A Random-allocation Graded Dose –Response Study of Norepinephrine and Phenylephrine for Treating Hypotension during Spinal Anesthesia for Cesarean Delivery
Conclusions Comparative dose –response analysis was completed for norepinephrine and phenylephrine given as a bolus to treat the first episode of hypotension in patients undergoing spinal anesthesia for cesarean delivery. The estimated dose equivalent to phenylephrine 100 µg was norepinephrine 8 µg (95% CI, 6 to 10 µg). Th ese results may be useful to inform the design of future comparative studies. (Source: Anesthesiology)
Source: Anesthesiology - December 1, 2017 Category: Anesthesiology Source Type: research

Effect of Xenon Anesthesia Compared to Sevoflurane and Total Intravenous Anesthesia for Coronary Artery Bypass Graft Surgery on Postoperative Cardiac Troponin Release An International, Multicenter, Phase 3, Single-blinded, Randomized Noninferiority Trial
Conclusions In postoperative cardiac troponin I release, xenon was noninferior to sevoflurane in low-risk, on-pump coronary artery bypass graft surgery patients. Only with xenon was cardiac troponin I release less than with total intravenous anesthesia. Xenon anesthesia appeared safe and feasible. (Source: Anesthesiology)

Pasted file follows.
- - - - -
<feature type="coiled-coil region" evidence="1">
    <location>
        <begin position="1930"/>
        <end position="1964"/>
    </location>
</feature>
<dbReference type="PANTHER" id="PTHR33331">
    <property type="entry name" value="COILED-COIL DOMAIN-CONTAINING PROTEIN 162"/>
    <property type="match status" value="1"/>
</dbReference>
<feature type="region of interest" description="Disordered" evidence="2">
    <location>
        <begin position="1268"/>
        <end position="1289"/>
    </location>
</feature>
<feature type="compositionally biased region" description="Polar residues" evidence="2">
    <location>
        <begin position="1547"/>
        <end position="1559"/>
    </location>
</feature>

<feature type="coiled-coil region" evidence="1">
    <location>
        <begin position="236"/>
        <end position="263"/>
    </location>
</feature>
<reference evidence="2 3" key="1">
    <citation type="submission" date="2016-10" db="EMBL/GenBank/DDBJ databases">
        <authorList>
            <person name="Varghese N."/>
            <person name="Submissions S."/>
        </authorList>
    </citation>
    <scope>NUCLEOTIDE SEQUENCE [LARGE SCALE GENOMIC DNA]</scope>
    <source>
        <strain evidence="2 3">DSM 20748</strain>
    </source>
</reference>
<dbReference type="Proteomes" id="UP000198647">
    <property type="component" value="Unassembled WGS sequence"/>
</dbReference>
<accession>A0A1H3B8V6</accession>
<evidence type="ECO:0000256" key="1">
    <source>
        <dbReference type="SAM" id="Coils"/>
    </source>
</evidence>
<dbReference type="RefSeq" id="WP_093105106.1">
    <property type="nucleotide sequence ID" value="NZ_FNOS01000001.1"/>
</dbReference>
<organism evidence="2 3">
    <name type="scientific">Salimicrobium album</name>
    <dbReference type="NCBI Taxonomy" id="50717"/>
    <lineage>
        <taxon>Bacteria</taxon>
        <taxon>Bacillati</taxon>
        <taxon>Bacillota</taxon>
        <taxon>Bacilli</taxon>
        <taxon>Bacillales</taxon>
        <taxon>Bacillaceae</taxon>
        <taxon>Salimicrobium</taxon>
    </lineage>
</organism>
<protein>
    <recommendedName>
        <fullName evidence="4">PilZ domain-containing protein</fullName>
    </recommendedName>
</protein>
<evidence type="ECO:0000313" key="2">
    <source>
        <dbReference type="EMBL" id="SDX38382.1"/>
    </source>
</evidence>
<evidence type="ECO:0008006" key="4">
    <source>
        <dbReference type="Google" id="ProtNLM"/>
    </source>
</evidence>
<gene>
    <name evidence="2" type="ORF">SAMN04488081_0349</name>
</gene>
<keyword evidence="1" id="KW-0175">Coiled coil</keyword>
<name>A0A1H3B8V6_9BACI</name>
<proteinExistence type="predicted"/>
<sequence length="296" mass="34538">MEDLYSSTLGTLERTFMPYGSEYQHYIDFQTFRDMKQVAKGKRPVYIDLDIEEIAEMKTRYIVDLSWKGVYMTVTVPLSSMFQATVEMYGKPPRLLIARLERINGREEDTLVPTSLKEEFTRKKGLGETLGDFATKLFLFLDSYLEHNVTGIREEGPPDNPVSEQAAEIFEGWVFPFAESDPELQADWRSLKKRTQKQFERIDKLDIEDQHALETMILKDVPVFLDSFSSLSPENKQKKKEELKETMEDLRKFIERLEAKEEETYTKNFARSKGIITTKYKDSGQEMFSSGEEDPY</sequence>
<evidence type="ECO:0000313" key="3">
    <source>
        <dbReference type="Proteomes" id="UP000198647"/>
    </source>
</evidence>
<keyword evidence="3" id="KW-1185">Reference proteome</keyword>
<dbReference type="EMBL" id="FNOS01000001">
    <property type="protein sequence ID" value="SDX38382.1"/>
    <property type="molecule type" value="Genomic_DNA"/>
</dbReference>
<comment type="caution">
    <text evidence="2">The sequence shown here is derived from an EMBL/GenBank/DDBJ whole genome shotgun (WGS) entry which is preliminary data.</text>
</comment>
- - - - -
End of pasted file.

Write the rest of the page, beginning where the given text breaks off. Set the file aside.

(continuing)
Source: Anesthesiology - December 1, 2017 Category: Anesthesiology Source Type: research

Synchrony and the Art of Mechanical Ventilation
“The art of mechanical ventilation…synchronizing patient and ventilator…has become very complex indeed.” (Source: Anesthesiology)
Source: Anesthesiology - December 1, 2017 Category: Anesthesiology Source Type: research

Xenon and Cardioprotection Is This the Light at the End of the Tunnel?
“Xenon is an expensive anesthetic drug, but interest in using it persists because of cardio- and neuroprotective properties demonstrated in animal models.” (Source: Anesthesiology)